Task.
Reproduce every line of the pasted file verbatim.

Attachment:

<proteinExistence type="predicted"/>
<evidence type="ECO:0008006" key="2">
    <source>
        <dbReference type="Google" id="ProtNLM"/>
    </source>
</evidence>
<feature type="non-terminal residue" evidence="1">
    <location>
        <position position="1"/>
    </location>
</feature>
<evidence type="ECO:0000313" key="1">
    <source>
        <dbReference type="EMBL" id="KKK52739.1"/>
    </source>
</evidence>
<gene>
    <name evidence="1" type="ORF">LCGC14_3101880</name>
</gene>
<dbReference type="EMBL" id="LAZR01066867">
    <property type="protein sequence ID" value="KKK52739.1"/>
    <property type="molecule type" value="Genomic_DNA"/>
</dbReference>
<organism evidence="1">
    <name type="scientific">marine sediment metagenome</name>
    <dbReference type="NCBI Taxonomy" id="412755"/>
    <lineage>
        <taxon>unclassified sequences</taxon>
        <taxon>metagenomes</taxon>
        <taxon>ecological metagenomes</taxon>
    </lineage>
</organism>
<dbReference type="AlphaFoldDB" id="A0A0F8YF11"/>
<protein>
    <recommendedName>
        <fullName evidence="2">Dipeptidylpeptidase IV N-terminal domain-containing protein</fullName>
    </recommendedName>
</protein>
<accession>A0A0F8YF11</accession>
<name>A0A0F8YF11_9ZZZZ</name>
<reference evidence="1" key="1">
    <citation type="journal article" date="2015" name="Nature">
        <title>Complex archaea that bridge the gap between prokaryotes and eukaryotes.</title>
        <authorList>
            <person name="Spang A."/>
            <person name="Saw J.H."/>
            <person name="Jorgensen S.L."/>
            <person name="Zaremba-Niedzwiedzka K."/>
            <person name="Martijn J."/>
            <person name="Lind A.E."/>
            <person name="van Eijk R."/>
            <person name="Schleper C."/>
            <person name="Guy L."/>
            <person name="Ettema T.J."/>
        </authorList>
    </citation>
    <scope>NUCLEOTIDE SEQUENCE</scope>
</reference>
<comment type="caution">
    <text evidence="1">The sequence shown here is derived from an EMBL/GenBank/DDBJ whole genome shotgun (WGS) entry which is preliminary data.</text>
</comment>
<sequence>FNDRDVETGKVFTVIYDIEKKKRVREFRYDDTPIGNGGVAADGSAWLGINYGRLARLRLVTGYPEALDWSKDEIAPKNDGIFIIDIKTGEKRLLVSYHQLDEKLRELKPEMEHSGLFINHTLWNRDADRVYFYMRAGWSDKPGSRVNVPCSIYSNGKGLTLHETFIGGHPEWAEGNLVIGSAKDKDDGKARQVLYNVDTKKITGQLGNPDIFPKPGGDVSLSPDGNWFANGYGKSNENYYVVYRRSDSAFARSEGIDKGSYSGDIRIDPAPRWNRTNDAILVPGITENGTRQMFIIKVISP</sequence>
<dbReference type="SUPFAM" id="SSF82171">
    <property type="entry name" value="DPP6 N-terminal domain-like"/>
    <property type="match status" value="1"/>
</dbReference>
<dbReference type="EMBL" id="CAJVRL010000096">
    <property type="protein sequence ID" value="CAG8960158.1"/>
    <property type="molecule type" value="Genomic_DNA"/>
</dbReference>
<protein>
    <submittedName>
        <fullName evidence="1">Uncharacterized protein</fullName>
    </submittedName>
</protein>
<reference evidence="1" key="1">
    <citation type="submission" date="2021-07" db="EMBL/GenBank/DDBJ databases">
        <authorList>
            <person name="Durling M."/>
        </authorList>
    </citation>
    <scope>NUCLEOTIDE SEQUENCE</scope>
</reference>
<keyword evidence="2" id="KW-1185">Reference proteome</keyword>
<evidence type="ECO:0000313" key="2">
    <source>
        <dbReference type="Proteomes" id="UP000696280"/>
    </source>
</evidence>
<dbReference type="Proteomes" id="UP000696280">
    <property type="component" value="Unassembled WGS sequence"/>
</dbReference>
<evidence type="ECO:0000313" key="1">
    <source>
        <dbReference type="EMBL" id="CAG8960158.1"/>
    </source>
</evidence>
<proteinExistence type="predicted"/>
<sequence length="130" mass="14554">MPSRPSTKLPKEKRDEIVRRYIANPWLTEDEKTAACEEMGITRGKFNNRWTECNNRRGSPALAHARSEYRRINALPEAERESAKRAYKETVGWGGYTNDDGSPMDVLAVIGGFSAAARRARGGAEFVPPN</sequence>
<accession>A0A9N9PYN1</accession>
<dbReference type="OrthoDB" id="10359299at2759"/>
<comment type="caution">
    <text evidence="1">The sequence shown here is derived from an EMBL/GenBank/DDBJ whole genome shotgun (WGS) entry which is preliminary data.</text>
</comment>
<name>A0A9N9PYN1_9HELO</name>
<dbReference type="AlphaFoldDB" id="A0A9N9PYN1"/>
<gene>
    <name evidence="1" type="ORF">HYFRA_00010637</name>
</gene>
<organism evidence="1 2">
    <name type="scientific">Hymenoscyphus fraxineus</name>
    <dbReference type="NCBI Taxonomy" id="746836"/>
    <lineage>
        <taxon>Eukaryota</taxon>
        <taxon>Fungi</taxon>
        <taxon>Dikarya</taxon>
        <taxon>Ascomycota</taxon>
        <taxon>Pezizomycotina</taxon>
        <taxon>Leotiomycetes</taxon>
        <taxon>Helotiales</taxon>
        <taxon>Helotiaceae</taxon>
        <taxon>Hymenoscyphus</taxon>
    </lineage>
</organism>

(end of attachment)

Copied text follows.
<proteinExistence type="predicted"/>
<evidence type="ECO:0008006" key="2">
    <source>
        <dbReference type="Google" id="ProtNLM"/>
    </source>
</evidence>
<feature type="non-terminal residue" evidence="1">
    <location>
        <position position="1"/>
    </location>
</feature>
<evidence type="ECO:0000313" key="1">
    <source>
        <dbReference type="EMBL" id="KKK52739.1"/>
    </source>
</evidence>
<gene>
    <name evidence="1" type="ORF">LCGC14_3101880</name>
</gene>
<dbReference type="EMBL" id="LAZR01066867">
    <property type="protein sequence ID" value="KKK52739.1"/>
    <property type="molecule type" value="Genomic_DNA"/>
</dbReference>
<organism evidence="1">
    <name type="scientific">marine sediment metagenome</name>
    <dbReference type="NCBI Taxonomy" id="412755"/>
    <lineage>
        <taxon>unclassified sequences</taxon>
        <taxon>metagenomes</taxon>
        <taxon>ecological metagenomes</taxon>
    </lineage>
</organism>
<dbReference type="AlphaFoldDB" id="A0A0F8YF11"/>
<protein>
    <recommendedName>
        <fullName evidence="2">Dipeptidylpeptidase IV N-terminal domain-containing protein</fullName>
    </recommendedName>
</protein>
<accession>A0A0F8YF11</accession>
<name>A0A0F8YF11_9ZZZZ</name>
<reference evidence="1" key="1">
    <citation type="journal article" date="2015" name="Nature">
        <title>Complex archaea that bridge the gap between prokaryotes and eukaryotes.</title>
        <authorList>
            <person name="Spang A."/>
            <person name="Saw J.H."/>
            <person name="Jorgensen S.L."/>
            <person name="Zaremba-Niedzwiedzka K."/>
            <person name="Martijn J."/>
            <person name="Lind A.E."/>
            <person name="van Eijk R."/>
            <person name="Schleper C."/>
            <person name="Guy L."/>
            <person name="Ettema T.J."/>
        </authorList>
    </citation>
    <scope>NUCLEOTIDE SEQUENCE</scope>
</reference>
<comment type="caution">
    <text evidence="1">The sequence shown here is derived from an EMBL/GenBank/DDBJ whole genome shotgun (WGS) entry which is preliminary data.</text>
</comment>
<sequence>FNDRDVETGKVFTVIYDIEKKKRVREFRYDDTPIGNGGVAADGSAWLGINYGRLARLRLVTGYPEALDWSKDEIAPKNDGIFIIDIKTGEKRLLVSYHQLDEKLRELKPEMEHSGLFINHTLWNRDADRVYFYMRAGWSDKPGSRVNVPCSIYSNGKGLTLHETFIGGHPEWAEGNLVIGSAKDKDDGKARQVLYNVDTKKITGQLGNPDIFPKPGGDVSLSPDGNWFANGYGKSNENYYVVYRRSDSAFARSEGIDKGSYSGDIRIDPAPRWNRTNDAILVPGITENGTRQMFIIKVISP</sequence>
<dbReference type="SUPFAM" id="SSF82171">
    <property type="entry name" value="DPP6 N-terminal domain-like"/>
    <property type="match status" value="1"/>
</dbReference>
<dbReference type="EMBL" id="CAJVRL010000096">
    <property type="protein sequence ID" value="CAG8960158.1"/>
    <property type="molecule type" value="Genomic_DNA"/>
</dbReference>
<protein>
    <submittedName>
        <fullName evidence="1">Uncharacterized protein</fullName>
    </submittedName>
</protein>
<reference evidence="1" key="1">
    <citation type="submission" date="2021-07" db="EMBL/GenBank/DDBJ databases">
        <authorList>
            <person name="Durling M."/>
        </authorList>
    </citation>
    <scope>NUCLEOTIDE SEQUENCE</scope>
</reference>
<keyword evidence="2" id="KW-1185">Reference proteome</keyword>
<evidence type="ECO:0000313" key="2">
    <source>
        <dbReference type="Proteomes" id="UP000696280"/>
    </source>
</evidence>
<dbReference type="Proteomes" id="UP000696280">
    <property type="component" value="Unassembled WGS sequence"/>
</dbReference>
<evidence type="ECO:0000313" key="1">
    <source>
        <dbReference type="EMBL" id="CAG8960158.1"/>
    </source>
</evidence>
<proteinExistence type="predicted"/>
<sequence length="130" mass="14554">MPSRPSTKLPKEKRDEIVRRYIANPWLTEDEKTAACEEMGITRGKFNNRWTECNNRRGSPALAHARSEYRRINALPEAERESAKRAYKETVGWGGYTNDDGSPMDVLAVIGGFSAAARRARGGAEFVPPN</sequence>
<accession>A0A9N9PYN1</accession>
<dbReference type="OrthoDB" id="10359299at2759"/>
<comment type="caution">
    <text evidence="1">The sequence shown here is derived from an EMBL/GenBank/DDBJ whole genome shotgun (WGS) entry which is preliminary data.</text>
</comment>
<name>A0A9N9PYN1_9HELO</name>
<dbReference type="AlphaFoldDB" id="A0A9N9PYN1"/>
<gene>
    <name evidence="1" type="ORF">HYFRA_00010637</name>
</gene>
<organism evidence="1 2">
    <name type="scientific">Hymenoscyphus fraxineus</name>
    <dbReference type="NCBI Taxonomy" id="746836"/>
    <lineage>
        <taxon>Eukaryota</taxon>
        <taxon>Fungi</taxon>
        <taxon>Dikarya</taxon>
        <taxon>Ascomycota</taxon>
        <taxon>Pezizomycotina</taxon>
        <taxon>Leotiomycetes</taxon>
        <taxon>Helotiales</taxon>
        <taxon>Helotiaceae</taxon>
        <taxon>Hymenoscyphus</taxon>
    </lineage>
</organism>